In my experience, this kind of prayerful participation requires more determined and conscious effort in the OF, where—for instance, during the audible canon—one must avoid the feeling of listening while sitting on the couch watching a Mass on TV. And I wonder how one can develop a habit of prayer during the artificial periods when the celebrant sits after the homily and after communion, when there is no evident action of either sacrifice or communion to unite in prayer with, and especially not knowing how long the silence will last, and hence what kind and length of prayer to begin.

    And I recall also the ancient explanation of why the silent canon: “So as not to impede the prayers of the people.”

  9. thereseb says:

    It was the EF at Chislehurst with Fr Briggs and as reverent and wonderful as always.

  10. digdigby says:

    I try to imagine the great cathedrals of the Age of Faith with fifteen masses going on (loudly) at once at various altars, St. Augustine’s church where ‘the beating of contrite breasts’ sounded like thunder’, the processions with a saint’s relics around city walls the whole populace weeping and praying aloud for deliverance from barbarians, drought or plague. What a vulgar, noisy bunch they were! (sarcasm off).

  11. catholicmidwest says:

    Oh, and we’re so noble now. Right. With all our noise and manic carrying on, pretending to be oblivious to death and suffering because above all, we don’t want to think about it in any reasonable way, lest it catch up with us.

    Quick get the credit card! I feel an iota of realism coming on. /sarcasm off

  12. Finn McCool says:

    I suffer from severe tinnitus and I cannot be in noisy environments. I have not found a Novus Ordo mass that is not too loud. Even in a small church at a Mass without music, the priest insists on using a microphone and turning the volume up. I have found a traditional Mass that only has a lightly amplified microphone for the homily…
    Does it say in the N.O. rubrics somewhere that the Mass has to be LOUD?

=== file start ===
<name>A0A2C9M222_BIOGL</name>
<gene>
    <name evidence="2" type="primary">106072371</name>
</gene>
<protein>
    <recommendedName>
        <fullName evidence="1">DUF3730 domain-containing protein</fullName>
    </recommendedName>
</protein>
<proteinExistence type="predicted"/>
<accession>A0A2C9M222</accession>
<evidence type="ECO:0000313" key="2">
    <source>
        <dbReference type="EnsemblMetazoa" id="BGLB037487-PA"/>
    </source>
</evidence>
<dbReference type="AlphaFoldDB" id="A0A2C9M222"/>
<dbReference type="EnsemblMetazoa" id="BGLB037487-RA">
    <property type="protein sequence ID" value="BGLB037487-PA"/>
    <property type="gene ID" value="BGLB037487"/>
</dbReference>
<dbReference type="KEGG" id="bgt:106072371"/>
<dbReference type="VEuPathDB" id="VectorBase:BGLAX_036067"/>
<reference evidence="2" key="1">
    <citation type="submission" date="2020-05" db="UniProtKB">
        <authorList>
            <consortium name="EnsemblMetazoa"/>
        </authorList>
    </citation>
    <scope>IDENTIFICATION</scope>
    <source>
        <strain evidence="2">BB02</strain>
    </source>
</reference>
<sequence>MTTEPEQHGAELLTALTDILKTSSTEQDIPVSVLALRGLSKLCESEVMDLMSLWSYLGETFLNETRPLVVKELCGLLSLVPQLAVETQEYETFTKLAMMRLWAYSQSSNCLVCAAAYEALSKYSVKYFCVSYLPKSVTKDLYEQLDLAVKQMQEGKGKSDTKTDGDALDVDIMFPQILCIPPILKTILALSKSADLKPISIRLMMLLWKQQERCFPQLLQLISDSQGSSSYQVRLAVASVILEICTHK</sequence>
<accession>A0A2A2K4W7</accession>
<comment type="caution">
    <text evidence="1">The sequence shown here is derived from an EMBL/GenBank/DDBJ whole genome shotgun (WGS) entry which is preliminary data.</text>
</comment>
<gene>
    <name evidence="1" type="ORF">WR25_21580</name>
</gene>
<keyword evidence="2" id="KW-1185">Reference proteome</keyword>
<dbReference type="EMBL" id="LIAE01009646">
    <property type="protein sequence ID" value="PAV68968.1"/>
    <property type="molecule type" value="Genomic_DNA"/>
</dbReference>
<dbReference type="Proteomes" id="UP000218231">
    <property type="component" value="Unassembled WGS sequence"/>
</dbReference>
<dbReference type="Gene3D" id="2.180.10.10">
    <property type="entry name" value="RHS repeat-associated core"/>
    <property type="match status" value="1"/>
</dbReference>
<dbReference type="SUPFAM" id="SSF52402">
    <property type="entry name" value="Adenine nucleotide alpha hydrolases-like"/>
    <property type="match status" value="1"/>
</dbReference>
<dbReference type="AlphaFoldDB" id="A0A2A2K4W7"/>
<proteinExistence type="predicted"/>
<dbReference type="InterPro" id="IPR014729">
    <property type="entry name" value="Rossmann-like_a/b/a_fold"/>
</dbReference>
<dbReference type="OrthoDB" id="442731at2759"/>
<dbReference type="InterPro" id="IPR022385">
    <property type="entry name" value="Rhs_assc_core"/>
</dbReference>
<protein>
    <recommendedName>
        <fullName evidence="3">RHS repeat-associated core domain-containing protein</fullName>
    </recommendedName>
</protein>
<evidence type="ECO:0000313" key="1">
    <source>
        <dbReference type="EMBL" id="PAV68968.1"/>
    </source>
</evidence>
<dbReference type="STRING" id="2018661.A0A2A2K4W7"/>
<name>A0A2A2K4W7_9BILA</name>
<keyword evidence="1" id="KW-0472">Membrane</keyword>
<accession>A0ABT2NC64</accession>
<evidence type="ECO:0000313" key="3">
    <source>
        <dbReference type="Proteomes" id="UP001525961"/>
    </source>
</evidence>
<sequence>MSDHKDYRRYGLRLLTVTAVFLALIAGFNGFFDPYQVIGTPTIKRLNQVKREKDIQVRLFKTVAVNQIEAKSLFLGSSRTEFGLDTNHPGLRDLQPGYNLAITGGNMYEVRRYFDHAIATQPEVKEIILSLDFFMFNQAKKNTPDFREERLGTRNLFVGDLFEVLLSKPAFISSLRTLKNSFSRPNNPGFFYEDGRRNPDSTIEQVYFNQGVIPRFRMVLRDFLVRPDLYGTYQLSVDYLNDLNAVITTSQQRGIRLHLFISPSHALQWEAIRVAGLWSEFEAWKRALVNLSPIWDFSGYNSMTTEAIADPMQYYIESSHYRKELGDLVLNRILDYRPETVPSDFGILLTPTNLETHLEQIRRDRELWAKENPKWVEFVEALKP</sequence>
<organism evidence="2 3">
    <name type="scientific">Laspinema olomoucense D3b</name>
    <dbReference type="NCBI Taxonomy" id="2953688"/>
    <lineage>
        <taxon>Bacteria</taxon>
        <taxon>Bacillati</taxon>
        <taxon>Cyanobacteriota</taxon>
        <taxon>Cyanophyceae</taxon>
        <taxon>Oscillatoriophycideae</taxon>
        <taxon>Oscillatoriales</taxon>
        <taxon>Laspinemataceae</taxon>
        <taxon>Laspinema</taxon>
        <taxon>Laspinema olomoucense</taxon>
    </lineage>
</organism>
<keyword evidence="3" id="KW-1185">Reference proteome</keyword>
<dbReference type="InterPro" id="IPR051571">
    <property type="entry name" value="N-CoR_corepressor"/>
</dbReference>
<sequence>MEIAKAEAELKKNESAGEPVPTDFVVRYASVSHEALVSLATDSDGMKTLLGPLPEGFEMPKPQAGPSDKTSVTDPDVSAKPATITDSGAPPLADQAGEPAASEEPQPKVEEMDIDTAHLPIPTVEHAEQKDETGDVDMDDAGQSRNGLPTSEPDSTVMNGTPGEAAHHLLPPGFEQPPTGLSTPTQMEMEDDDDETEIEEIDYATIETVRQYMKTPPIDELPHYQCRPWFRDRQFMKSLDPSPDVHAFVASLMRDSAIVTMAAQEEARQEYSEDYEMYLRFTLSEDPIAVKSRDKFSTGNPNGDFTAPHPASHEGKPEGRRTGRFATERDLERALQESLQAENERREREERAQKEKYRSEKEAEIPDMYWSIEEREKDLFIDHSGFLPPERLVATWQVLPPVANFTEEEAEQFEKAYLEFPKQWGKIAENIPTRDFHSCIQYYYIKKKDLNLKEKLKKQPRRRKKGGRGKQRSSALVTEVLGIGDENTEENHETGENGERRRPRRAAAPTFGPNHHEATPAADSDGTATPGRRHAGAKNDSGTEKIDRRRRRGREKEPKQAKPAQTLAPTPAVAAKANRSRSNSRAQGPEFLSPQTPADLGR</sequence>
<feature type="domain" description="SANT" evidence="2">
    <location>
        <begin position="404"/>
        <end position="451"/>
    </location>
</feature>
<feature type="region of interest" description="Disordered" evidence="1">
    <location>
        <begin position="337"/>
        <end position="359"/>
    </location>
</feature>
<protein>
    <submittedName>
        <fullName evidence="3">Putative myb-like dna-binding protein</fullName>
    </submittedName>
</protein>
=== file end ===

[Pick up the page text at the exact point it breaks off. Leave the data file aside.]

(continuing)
13. Liz says:

    I feel refreshed after the EF. Much as I try, I just don’t in the OF. Our OF parish has good people and really good priests, but the constant “busy-ness” of the mass does get to me.

  14. Belinda, I love that novel. For the rest of you, it’s from a double-novel called The Wild Orchid (Gymnadenia in Norwegian) and The Burning Bush (Den Brennende Busk). I highly recommend them!

    There is also a passage in it where the main character attends Mass for the first time, on a whim and after partying all night, with very striking observations which again would not really apply to the NO liturgy.

  15. Digdigby, there’s noise and then there is noise. The background noise of worship and prayer is different from speech directed at you even if relevant or irrelevant noise even if not directed at you. It can at times be distracting too of course, but it is still somewhat different. Even when the Low Mass is not always silent, the Latin spoken ad orientem may more easily form a background or a point of focus as is appropriate to the prayer (just as one may read along (silently) or pray in a different manner. By the same token some music can create a background for internal ‘silence’, aiding the lifting up of one’s mind and heart to God, whereas some music impedes this type of silence and interrupts internal prayer.

  16. digdigby says:


    Amen. Yes. I was just feeling a little lonely, also, for those ancient moments. Everything you said is true, true true.

  17. catholicmidwest says:

    I find the music (sic) the most distracting. It’s generally very badly chosen and even more poorly done. It’s supposed to be relevant but no one ever asks “relevant to what?” As far as I can see, the contemporary stuff is relevant to the world, in the sense that it makes me want to run out of the building into the world. The traditional stuff is better but, as yet, poorly recovered in many places and it can be really bad too. Screechy. Not practiced well enough.

    Catholic liturgical music is abysmal. They should just shut up in respect to God if all they can do is that.

  18. Henry Edwards says:

    cmw: “Catholic liturgical music is abysmal.”

    May I suggest that, as Vatican II affirmed, our patrimony of Catholic liturgical music is the Church’s greatest artistic treasury. But what is surely “abysmal” is the use of non-liturgical music during the liturgy.

  19. catholicmidwest says:

    It’s not catholic liturgical music if a) Catholics no longer know it, and b) it doesn’t appear in the liturgy. It’s Barnes & Noble’s patrimony. They’re the ones who sell it now (among others).

  20. Cazienza Puellae says:

    Just got back from Mass, and it was awesome :)

  21. catholicmidwest says: